To address this expansive data growth, Intel this week introduced what it calls the OpenVINO (Open Visual Inference & Neural Network Optimization) toolkit. This development toolkit is designed to fast-track development of high-performance computer vision and deep learning inference applications at the edge.
OpenVINO Integratable into Other Apps
Intel customers can integrate the OpenVINO toolkit with devices running AWS GreenGrass for performing machine learning inference at the edge, for one example.
Processing high-quality video requires the ability to rapidly analyze vast streams of data near the edge and respond in real time, moving only relevant insights to the cloud asynchronously, Lantzsch said. To process video data efficiently, enterprises need the right solution for the job. Unlike others with a one-size-fits-all philosophy, Intel believes the market requires a portfolio of scalable hardware and software solutions to move into an intelligent data-powered future.
This includes widely deployed and available Intel computing products, including those with integrated graphics, Intel FGPAs (field-programmable gate arrays) and Intel Movidius VPU (vision processing unit).
Thus, OpenVINO is the latest offering in the Intel Vision Products lineup of hardware and software that is dedicated to transforming vision data into business and security insights. This type of video system can identify faces, patterns of traffic, specific vehicles through license plates and so on, so that city, security and other types of administrators can glean knowledge—and find bad guys—in video surveillance.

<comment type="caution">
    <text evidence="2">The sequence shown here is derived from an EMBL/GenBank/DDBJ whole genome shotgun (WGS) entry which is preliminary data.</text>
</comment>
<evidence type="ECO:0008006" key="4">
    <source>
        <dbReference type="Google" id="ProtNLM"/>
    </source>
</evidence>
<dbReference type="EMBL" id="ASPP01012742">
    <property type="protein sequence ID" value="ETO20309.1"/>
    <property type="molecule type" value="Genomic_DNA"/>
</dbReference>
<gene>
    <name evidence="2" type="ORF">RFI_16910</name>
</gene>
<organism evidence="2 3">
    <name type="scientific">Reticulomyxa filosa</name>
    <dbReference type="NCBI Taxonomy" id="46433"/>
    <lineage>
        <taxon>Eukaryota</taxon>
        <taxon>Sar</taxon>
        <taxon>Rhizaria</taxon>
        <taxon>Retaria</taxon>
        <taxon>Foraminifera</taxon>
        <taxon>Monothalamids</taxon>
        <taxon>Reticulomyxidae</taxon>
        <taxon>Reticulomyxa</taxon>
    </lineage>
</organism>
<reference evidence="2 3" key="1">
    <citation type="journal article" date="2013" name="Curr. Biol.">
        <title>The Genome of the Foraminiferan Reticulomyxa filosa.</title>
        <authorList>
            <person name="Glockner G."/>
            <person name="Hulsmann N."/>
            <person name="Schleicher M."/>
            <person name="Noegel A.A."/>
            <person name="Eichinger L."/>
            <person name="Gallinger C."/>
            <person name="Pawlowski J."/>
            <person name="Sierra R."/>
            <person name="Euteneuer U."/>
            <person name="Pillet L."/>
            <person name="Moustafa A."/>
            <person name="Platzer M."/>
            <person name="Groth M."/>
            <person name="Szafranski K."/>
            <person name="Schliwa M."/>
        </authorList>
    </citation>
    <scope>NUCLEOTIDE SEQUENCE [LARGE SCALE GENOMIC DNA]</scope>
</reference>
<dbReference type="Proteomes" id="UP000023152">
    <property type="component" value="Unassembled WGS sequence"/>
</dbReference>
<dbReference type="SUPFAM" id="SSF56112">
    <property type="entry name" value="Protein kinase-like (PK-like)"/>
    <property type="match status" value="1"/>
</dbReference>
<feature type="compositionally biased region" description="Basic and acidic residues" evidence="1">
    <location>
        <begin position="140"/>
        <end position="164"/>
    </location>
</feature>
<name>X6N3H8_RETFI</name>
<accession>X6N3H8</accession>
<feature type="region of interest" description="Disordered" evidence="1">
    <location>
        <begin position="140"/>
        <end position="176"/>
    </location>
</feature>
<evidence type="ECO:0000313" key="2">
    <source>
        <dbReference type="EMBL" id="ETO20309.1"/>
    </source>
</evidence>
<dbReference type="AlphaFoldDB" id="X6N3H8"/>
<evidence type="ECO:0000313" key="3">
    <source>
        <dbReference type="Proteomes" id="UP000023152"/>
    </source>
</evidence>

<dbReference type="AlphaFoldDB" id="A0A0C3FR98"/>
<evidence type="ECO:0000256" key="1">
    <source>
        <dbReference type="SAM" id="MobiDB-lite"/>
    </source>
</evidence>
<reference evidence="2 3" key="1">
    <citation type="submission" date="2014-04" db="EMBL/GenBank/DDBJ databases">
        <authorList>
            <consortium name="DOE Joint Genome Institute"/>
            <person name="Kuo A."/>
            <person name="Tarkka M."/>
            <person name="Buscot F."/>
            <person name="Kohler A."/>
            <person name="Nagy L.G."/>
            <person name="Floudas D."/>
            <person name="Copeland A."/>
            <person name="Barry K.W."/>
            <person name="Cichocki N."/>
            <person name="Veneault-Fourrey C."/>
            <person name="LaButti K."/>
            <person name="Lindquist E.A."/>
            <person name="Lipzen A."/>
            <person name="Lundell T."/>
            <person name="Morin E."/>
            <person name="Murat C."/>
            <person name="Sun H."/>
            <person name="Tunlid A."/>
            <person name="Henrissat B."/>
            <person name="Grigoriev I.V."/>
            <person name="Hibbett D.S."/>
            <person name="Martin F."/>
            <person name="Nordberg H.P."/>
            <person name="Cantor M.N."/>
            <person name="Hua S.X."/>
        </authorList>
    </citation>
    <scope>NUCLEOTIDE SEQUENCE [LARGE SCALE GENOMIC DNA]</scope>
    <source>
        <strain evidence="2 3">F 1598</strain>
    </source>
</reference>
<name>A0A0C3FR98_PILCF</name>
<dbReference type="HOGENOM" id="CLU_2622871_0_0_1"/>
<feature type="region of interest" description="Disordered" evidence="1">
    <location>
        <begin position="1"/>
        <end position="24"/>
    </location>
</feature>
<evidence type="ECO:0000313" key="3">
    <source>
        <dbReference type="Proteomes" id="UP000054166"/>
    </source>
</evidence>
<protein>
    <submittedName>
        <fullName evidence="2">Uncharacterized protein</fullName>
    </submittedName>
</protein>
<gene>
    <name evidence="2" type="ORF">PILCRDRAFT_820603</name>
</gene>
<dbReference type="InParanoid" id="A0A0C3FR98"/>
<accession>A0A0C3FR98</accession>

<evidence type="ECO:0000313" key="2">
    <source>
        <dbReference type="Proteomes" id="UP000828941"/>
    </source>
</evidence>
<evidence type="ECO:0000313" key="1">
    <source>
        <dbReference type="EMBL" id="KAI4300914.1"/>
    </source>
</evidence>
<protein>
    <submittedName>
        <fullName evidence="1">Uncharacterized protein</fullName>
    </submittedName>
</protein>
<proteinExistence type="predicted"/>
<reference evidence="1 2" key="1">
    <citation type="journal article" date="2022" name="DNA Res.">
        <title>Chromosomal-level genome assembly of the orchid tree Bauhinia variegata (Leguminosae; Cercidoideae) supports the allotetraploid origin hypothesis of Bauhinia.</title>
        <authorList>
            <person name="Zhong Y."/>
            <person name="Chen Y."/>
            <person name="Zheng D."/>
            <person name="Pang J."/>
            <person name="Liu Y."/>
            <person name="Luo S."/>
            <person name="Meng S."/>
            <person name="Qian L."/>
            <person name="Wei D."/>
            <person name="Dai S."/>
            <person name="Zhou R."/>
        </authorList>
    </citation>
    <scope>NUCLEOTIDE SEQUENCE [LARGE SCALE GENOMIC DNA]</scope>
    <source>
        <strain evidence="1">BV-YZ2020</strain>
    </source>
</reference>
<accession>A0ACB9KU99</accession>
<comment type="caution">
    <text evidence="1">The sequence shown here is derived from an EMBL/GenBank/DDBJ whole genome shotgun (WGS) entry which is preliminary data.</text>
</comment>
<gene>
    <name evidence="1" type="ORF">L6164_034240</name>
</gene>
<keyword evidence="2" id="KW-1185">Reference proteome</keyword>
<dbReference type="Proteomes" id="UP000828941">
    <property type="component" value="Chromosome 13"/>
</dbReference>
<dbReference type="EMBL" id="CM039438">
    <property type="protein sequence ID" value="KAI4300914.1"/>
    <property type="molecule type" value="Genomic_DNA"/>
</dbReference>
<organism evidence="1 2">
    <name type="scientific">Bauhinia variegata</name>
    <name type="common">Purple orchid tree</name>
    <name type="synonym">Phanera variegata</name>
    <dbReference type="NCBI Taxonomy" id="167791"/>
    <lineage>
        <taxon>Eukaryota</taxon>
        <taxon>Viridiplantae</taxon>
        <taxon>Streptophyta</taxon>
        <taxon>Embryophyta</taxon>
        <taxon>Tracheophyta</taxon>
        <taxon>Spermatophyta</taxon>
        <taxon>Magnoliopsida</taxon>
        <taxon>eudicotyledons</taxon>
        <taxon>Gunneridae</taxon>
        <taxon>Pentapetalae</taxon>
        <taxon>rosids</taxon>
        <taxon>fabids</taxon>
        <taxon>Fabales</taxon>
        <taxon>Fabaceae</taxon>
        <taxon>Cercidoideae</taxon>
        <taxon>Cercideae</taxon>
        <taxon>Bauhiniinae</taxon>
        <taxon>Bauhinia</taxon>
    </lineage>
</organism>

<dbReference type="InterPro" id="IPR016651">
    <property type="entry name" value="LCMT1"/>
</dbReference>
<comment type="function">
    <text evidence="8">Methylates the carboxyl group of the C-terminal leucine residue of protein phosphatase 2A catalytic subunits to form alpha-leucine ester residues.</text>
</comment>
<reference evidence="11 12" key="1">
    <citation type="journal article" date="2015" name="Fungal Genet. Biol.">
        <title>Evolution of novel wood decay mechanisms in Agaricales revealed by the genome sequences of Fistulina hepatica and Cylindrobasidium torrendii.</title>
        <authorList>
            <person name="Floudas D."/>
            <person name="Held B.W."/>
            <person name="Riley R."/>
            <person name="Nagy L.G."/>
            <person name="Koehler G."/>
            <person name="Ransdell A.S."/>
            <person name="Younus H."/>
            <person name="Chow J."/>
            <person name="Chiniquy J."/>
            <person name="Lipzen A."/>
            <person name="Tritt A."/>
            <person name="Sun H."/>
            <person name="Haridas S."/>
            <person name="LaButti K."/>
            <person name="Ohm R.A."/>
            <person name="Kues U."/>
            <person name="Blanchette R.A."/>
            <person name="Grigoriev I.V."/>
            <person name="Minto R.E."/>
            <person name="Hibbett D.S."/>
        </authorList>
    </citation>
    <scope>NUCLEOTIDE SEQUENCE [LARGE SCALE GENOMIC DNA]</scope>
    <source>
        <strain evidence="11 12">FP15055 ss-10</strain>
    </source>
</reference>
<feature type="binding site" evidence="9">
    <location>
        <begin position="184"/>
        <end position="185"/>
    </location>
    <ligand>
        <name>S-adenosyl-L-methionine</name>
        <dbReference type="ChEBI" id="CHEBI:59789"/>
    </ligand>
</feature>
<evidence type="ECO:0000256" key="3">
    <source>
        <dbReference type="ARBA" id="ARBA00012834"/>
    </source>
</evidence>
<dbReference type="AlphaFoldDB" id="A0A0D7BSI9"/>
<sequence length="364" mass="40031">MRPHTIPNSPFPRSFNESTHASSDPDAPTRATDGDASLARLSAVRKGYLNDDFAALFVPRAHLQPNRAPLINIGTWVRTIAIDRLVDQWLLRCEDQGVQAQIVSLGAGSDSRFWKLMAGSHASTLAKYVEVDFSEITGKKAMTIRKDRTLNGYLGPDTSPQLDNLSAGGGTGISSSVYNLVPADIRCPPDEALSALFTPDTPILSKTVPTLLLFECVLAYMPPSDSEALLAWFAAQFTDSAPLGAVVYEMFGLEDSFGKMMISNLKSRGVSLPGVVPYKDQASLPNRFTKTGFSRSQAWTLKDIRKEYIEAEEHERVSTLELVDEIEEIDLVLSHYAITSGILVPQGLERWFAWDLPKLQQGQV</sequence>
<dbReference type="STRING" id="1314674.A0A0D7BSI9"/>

Why Move Video Analytics to the Edge?
Adam Burns, Intel’s Director of Computer Vision and Digital Surveillance, told eWEEK said there are two main reasons for video and accompanying analytics to move to the edge.
“The first is economic, because the data itself lends itself to processing at the edge. The second is application-dependent, meaning either that the data is such that you want to maintain security and privacy, or you want to take action immediately on it, and keep it resident to where it’s happening,” Burns said.
There’s no one solution that can map to all the video analytics capabilities that are now being used, so Intel is offering an opportunity to set a foundational brick with this toolset.
The OpenVINO toolkit provides a high-performance solution for edge-to-cloud video analytics and deep learning. It empowers developers to deploy deep-learning inference and computer vision solutions, using a wide range of common software frameworks such as TensorFlow, MXNet and Caffe.
Intel’s vision products and the OpenVINO toolkit are being used by global partners such as Dahua for smart city and traffic solutions; GE Healthcare in medical imaging; and Hikvision for industrial and manufacturing safety. Additional users currently include Agent Vi, Current by GE, Dell and Honeywell.
For more information on the toolkit, go here.